What’s one thing you would change about your field?
I’d like industrial design to be reprioritized in the world of brands and start-ups. Every company has a moment when it puts out a product that’s less than perfect. Usually it’s because of a reduced budget or shortened timelines or the need for a release to happen now. It leads to products that don’t fully serve the user and uglier products. If industrial design was invested in a little bit more in the beginning, you’d get better results.
If you could live anywhere in New York City, where would it be?
The West Village. It’s a beautiful neighborhood and looks like what you want New York to look like: small streets lined with trees and brownstones that always end in a really great café, restaurant, or bar.
What would you hoard if it stopped being produced?
Glue-gun sticks. For me, there’s no replacement for a glue gun when I’m making a cardboard mock-up.
What do you do to get out of a creative rut?
I travel to reset and receive a different kind of visual stimulation. I like to look at the details of a city I’m visiting: the bollards, fences, railings, and doorknobs. All those things are different in every country, which is fascinating. They’re not even “designed”; they’ve always just existed that way because of the thinking in the culture. I went to Japan a few years ago for a reset and admired these water weights that were used everywhere. They were big rectangular jugs, and I adapted them into a doorstop.
Where was your first NYC apartment, and how much was the rent?
It was in Bushwick for $700 a month. I shared it with a roommate who never left his room, smoked cigarettes all day, and had a cat he never took care of, so I would. It was a sort of sad New York experience that I kind of loved.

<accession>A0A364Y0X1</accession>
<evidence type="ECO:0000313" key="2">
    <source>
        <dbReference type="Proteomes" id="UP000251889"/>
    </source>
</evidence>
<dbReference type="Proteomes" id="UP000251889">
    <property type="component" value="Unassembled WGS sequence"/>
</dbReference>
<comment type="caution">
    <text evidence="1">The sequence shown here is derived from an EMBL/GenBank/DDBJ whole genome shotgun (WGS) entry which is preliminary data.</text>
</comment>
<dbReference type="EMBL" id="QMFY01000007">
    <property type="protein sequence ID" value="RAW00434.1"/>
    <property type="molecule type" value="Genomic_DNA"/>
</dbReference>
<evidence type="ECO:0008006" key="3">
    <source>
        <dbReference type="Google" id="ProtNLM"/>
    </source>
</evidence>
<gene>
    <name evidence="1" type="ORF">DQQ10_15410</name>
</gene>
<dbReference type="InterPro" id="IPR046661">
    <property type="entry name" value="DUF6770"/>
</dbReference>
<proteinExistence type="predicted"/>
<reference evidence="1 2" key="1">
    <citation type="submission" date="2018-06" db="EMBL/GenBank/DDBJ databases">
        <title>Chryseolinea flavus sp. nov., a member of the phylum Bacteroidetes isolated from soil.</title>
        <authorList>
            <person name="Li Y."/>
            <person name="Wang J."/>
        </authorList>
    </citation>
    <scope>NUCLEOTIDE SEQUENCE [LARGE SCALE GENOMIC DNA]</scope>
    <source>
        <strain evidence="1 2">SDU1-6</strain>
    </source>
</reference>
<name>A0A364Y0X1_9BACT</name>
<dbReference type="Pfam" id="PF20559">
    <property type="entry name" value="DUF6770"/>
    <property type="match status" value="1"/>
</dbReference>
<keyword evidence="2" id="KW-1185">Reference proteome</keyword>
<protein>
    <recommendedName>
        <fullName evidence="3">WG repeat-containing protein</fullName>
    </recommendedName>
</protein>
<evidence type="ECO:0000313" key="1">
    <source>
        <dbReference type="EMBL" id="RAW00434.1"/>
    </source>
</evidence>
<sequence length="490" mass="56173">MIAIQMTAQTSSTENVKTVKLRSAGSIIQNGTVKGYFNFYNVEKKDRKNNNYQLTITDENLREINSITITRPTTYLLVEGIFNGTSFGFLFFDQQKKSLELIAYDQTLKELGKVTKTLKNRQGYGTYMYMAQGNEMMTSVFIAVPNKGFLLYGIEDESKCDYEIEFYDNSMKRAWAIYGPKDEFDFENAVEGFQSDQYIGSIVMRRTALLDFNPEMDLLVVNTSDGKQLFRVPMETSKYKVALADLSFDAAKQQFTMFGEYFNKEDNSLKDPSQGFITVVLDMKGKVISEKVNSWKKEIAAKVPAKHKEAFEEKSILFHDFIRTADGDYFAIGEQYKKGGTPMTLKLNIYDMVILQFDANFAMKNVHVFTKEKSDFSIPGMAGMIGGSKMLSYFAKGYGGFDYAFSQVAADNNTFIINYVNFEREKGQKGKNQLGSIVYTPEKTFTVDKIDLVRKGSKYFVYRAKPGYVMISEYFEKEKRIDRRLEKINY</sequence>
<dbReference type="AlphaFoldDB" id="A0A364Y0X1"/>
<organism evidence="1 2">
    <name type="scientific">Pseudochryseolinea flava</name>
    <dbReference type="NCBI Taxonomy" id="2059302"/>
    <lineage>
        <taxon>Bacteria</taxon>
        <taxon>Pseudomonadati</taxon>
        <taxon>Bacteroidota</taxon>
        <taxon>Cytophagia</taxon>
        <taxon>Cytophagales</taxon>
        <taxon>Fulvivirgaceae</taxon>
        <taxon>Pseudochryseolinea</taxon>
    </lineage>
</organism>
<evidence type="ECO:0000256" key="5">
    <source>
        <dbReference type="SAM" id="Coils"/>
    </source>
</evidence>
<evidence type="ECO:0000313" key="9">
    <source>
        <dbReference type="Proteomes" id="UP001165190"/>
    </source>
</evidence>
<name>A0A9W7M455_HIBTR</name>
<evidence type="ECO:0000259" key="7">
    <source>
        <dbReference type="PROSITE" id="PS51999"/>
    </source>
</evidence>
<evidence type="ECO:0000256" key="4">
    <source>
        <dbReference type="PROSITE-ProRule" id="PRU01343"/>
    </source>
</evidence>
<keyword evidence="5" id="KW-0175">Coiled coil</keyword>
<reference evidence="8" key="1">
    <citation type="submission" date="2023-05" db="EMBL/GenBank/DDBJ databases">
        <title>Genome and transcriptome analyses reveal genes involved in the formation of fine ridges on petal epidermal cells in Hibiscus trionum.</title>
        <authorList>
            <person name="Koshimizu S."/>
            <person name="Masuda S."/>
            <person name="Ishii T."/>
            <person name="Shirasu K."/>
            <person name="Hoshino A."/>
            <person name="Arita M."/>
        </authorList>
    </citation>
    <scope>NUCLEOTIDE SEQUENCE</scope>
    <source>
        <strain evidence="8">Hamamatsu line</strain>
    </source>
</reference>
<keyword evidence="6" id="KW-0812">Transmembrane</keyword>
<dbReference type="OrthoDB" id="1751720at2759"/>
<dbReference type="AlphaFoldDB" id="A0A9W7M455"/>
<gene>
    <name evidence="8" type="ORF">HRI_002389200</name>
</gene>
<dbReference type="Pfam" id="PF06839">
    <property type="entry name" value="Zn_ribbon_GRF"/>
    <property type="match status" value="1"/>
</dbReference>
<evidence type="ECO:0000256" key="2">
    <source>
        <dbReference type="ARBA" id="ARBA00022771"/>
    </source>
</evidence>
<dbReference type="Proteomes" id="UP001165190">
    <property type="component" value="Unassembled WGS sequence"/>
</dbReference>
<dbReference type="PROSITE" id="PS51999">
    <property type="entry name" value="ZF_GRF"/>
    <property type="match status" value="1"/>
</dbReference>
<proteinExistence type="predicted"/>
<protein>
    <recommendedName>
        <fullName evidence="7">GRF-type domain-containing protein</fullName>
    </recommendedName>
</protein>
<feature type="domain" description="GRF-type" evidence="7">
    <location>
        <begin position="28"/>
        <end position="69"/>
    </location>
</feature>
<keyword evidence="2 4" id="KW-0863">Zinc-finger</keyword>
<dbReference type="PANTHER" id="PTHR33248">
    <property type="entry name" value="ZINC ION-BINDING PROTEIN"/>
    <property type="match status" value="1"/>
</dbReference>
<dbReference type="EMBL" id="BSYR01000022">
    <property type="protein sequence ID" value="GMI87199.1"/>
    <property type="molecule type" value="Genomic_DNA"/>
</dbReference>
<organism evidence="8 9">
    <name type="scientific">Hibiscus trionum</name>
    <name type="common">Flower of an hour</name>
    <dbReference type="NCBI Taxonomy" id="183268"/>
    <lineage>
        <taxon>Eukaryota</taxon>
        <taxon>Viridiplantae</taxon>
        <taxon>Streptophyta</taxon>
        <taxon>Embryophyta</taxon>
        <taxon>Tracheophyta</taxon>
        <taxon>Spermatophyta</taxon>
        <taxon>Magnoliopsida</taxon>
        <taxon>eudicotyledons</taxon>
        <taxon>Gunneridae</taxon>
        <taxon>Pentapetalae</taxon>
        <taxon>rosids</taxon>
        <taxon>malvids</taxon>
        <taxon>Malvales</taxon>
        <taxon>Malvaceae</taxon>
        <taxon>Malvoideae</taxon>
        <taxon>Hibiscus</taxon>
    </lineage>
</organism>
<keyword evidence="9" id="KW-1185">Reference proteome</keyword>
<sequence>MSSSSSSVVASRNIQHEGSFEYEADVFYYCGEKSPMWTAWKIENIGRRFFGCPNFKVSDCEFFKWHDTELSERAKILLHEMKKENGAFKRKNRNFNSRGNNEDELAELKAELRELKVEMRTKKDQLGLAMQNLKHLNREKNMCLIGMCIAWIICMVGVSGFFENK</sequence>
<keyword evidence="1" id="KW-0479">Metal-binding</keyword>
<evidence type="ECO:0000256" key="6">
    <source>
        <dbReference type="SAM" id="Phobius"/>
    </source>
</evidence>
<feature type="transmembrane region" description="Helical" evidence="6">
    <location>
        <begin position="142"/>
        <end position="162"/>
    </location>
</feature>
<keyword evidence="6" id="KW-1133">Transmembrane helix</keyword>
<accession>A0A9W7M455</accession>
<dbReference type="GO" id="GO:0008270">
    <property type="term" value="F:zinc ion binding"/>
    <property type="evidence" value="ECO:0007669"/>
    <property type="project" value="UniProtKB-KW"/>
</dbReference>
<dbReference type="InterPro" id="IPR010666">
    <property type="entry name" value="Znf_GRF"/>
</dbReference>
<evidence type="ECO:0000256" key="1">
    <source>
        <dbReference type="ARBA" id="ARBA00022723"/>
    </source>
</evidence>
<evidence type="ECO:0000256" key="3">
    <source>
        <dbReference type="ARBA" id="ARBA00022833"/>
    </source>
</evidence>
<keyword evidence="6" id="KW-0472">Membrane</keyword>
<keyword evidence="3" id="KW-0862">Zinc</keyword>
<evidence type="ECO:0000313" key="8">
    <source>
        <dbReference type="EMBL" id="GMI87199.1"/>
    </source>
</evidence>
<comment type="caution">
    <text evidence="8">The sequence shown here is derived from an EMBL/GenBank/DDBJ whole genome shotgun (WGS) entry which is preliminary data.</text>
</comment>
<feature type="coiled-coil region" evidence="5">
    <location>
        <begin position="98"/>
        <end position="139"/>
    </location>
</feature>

Where in the city do you go to be alone?
I run in Prospect Park. You can find yourself alone on some of the paths that crisscross the park in the early morning.
What’s the worst piece of career advice you’ve ever gotten?
To become a commercial success, people advised me to become more corporate, to go bigger, expand into a branding studio, and broaden to do all types of design work, no questions asked. I’ve pushed against that and always wanted a middle path where I can be choosier about the projects I work on.
What have you given away to someone that you wish you could get back?
I used to have a small print from James Rosenquist that I got at a wedding. I’m friends with his daughters, and it had her wedding details on it and a figurative watercolor. I lent it to someone so they could decorate their apartment with the caveat that I’d want it back at a certain point, but it hasn’t been returned.
What’s your favorite NYC restaurant and regular order?
Cafe Gitane, which is beautiful inside and has a French New Wave look. It’s one of the only restaurants where I’m comfortable eating alone. I get the Moroccan couscous, which is big and generous.
What descriptive phrase do you want on your obit headline?
“Artful designer behind some of your favorite products.”